A bullet of black and white and brown streaks from the sky above and grabs the ball, makes a wide circle and settles, fluffed and agitated, on my wrist. I stroke the feathers beneath her dark amber eye with the knuckle of my index finger, crooning words of praise and beauty. I bend my face to the crown of her head and inhale her wild, dusty smell. She is fierce, she is hungry, she is Peregrine, and she is mine.
On these exercise mornings I think about how, long ago, I came across her path and saved her life. She came into Wind Over Wings damaged and emaciated, wounded by some collision or perhaps a projectile, a carelessly thrown rock. I doubt that, she is too fast … perhaps in pursuit of a smaller bird, she did not see the approaching car? I'll never know. On the long days of healing, her wing splinted and her feathers dirty with her own filth, I would peer into her eyes and will her to speak. Tell me, tell me what it was.
I prepare the lure for another flight, reflecting upon the illness that courses through my own bloodstream, threatening to consume my body from the inside out. Two treatments left and then maybe a clean bill of health? There’s no way of knowing. I cling to the hope that these outings of fresh air and exercise will imbue my body with just enough positivity to tip the scales in my favor. Maybe if I hang my soul from the talons of this little beast, she can carry my hopes towards the heavens and release them, there to diffuse and to shower life down upon me.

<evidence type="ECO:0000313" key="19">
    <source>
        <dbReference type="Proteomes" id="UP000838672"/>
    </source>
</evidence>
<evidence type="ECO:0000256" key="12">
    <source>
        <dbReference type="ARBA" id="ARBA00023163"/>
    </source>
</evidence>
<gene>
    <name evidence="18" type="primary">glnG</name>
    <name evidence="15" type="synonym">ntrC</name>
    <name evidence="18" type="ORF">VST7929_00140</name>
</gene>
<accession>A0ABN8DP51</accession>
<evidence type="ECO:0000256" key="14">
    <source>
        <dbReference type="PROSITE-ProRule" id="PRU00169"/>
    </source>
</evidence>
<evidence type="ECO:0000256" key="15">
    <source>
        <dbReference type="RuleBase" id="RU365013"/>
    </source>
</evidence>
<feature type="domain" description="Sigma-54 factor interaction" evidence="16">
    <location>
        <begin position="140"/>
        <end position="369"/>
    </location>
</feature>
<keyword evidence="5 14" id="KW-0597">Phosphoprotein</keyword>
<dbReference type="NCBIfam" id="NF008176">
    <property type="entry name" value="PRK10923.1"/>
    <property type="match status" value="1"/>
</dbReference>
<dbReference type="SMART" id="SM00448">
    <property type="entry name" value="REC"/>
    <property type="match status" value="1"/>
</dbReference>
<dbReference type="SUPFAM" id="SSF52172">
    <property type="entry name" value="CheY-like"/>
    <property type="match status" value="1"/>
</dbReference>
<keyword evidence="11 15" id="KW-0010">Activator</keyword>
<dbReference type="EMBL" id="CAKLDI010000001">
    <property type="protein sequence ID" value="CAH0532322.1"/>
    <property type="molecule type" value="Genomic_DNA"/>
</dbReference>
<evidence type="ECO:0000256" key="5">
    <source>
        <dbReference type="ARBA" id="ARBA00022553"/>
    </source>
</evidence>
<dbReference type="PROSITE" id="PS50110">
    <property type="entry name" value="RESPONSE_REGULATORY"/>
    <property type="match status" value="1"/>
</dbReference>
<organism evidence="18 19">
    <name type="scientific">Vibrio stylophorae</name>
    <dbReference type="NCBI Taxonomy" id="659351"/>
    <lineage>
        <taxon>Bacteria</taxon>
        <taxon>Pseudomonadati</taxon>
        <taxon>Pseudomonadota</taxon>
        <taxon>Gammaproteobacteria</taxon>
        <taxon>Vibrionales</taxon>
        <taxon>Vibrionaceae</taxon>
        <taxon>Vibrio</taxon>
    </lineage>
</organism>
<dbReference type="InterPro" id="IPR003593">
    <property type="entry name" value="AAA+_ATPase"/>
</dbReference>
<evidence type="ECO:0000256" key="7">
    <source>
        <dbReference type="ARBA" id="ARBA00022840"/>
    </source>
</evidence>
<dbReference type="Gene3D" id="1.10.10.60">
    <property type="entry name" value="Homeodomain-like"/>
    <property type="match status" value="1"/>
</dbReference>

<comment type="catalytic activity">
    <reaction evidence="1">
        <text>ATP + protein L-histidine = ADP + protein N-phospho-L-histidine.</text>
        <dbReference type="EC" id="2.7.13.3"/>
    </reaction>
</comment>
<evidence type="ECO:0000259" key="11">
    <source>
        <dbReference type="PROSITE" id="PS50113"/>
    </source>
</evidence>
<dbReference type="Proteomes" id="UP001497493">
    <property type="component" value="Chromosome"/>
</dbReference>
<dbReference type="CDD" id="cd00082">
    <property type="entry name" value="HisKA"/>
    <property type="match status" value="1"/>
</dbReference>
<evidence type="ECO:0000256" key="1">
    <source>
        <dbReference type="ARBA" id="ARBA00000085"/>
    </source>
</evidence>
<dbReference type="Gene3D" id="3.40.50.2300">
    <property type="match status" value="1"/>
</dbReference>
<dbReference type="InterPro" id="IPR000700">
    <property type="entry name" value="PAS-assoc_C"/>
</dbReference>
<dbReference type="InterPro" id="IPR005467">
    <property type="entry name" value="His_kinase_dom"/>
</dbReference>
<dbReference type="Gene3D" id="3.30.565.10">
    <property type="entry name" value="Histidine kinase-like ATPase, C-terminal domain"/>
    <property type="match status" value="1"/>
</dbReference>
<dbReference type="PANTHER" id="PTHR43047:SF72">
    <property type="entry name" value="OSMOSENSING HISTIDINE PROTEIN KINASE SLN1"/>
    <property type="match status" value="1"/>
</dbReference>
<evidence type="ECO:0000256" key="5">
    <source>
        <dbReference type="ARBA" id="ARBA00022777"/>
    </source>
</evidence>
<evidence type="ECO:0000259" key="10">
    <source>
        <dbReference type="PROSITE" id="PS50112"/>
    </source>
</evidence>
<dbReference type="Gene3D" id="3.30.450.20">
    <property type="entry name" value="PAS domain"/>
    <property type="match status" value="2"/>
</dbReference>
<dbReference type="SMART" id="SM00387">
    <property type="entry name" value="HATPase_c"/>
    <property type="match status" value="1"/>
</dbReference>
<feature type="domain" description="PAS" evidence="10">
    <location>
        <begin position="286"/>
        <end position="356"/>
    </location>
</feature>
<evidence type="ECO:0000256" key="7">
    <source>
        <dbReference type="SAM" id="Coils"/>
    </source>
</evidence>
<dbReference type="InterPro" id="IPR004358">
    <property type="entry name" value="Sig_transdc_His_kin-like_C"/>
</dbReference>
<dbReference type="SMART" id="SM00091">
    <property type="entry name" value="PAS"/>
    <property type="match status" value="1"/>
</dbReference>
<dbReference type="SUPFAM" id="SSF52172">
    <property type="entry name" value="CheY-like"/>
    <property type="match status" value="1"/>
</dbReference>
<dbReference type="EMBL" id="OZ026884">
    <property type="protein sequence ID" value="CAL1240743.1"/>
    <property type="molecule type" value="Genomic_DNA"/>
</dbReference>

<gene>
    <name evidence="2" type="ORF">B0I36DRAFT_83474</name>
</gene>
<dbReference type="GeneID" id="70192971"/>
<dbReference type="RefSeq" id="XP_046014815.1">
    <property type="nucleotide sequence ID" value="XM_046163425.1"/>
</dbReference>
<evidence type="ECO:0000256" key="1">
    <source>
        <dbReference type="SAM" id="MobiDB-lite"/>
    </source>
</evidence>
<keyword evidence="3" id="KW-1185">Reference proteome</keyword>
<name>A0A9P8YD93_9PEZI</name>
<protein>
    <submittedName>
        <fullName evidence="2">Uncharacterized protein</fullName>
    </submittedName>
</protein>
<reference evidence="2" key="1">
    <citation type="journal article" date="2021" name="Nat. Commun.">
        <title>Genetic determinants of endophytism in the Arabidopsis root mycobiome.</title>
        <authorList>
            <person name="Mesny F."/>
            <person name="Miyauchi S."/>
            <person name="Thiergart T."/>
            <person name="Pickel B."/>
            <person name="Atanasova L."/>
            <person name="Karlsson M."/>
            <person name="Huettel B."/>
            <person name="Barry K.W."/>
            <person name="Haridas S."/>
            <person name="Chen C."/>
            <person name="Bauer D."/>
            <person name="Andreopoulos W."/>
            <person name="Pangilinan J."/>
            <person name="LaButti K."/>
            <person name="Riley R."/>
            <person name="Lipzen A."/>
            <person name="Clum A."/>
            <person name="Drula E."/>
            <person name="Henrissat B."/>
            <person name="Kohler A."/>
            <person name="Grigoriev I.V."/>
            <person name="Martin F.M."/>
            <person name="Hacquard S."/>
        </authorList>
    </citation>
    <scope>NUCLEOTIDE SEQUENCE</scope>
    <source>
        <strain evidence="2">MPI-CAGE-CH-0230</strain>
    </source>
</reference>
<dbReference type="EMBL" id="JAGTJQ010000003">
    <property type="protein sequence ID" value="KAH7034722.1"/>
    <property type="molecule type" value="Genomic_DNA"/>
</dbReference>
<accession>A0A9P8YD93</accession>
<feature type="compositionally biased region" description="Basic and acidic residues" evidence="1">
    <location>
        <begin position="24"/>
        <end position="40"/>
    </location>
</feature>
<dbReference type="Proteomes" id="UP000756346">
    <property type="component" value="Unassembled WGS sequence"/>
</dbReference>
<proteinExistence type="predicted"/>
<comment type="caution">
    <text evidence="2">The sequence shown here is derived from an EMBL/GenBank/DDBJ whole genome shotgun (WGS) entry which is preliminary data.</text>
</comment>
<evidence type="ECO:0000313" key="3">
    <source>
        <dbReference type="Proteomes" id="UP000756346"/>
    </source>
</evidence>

I chuckle at my sad attempts to bring poetic meaning to this ritual, the morning flight-runs that keep my bird strong and allow me to breathe the cold, new air. Still, perhaps there is just a little magic in this bond and in these moments. Enough to keep me happy, surely, and perhaps enough to heal me.
The target prepared and my falcon circling above my head, I pull the band of my slingshot back once more, aiming for the rising sun. I stretch the band to its limit, holding the ball in its leather cup as I glance at the bird, climbing in her anticipation. Pulling the band just a bit further I release, and watch as she pursues her quarry. Ah, beautiful, beautiful. Beautiful, beautiful bird, my mind whispers.
The light in the east fills out the horizon just as she dives, a feathered arrow of hope, into the blue and silent sunrise.
In this Flash Fiction Friday, the task was to write a story beginning with "In the purple and gray morning..."